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I think you're spot on. I just wanted to share a little trick, with regards to:

  Second, improving back button behavior is a matter of 
  setting all the right nocache attributes. If you use forms, 
  you're likely to have trouble with back navigation no matter 
  what you do ("The page contains expired POST data").
The key is to use a 302 redirect immediately after a successful post rather than a 200. This makes using the back button take you back to the form, rather than trying to POST it again.

On the other hand, I find the ability to resubmit forms with the back button very useful at times, so I'm not sure this is always the right thing to do. But it's a neat trick.


1 point by JoshKingBoston 5949 days ago | link

Post/Redirect/Get ( is the relevant design pattern to handle this situation.


9 points by emmett 5952 days ago | link | parent | on: Take the Arc Challenge

One thing I've noticed about languages: you can't really tell which is better from such a short sample.

Paul calls Prolog pattern matching great for writing basic list manipulation functions, then downhill from there. But if you're looking at those kinds of toy problems (how do you write reduce?) you get a biased sample.

Really, you have to try writing something representative of your problem space. And that code snippet is not at all representative of my experience writing web applications; it lacks:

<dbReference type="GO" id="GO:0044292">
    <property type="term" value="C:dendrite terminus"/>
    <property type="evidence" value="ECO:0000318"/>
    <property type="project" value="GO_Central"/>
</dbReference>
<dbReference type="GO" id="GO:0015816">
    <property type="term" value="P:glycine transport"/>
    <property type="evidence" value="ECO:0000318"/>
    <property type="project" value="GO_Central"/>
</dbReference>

* Persistent storage
  * Large pages with multiple possible forms and actions
  * Javascript
  * Caching
  * Complicated queries
  * Pagination
In fact, what the demo code amounts to is a 2 step wizard. And in all of, we only have two wizards. So I don't think this is a good test for length of a web app.

One extremely important question: What would be? Is there some kind of canonical example application that could be designed?


5 points by nostrademons 5952 days ago | link

Reddit clone, including AJAX voting & comments and different sort orders.


5 points by emmett 5952 days ago | link

Wait a second...I think we might already have this written in Arc...


1 point by nostrademons 5952 days ago | link

I think we might already have it written in several languages...

So let's have the Reddit-clone challenge!


3 points by vikram 5952 days ago | link

A wiki


Typically, you'd never write the program that way in Ruby. All the popular ruby web frameworks are not continuation or closure based. Instead, you'd keep the state in memory on the server, tied to the session. You'd also use three templates, one per page. In Rails:

  def said
    if request.method == :post
      session[:said] = params[:said]
      render :action => "clickhere"
      render :action => "result" if session[:said]

  default template said.rhtml:
  <% form_tag do %><%= text_field_tag "said", "" %><%= submit_tag %><% end %>

  <%= link_to "click here", "" %>
  You said <%= session[:said] %>

But now that you mention it, ruby has callcc...let me see what that implies...


9 points by brett 5954 days ago | link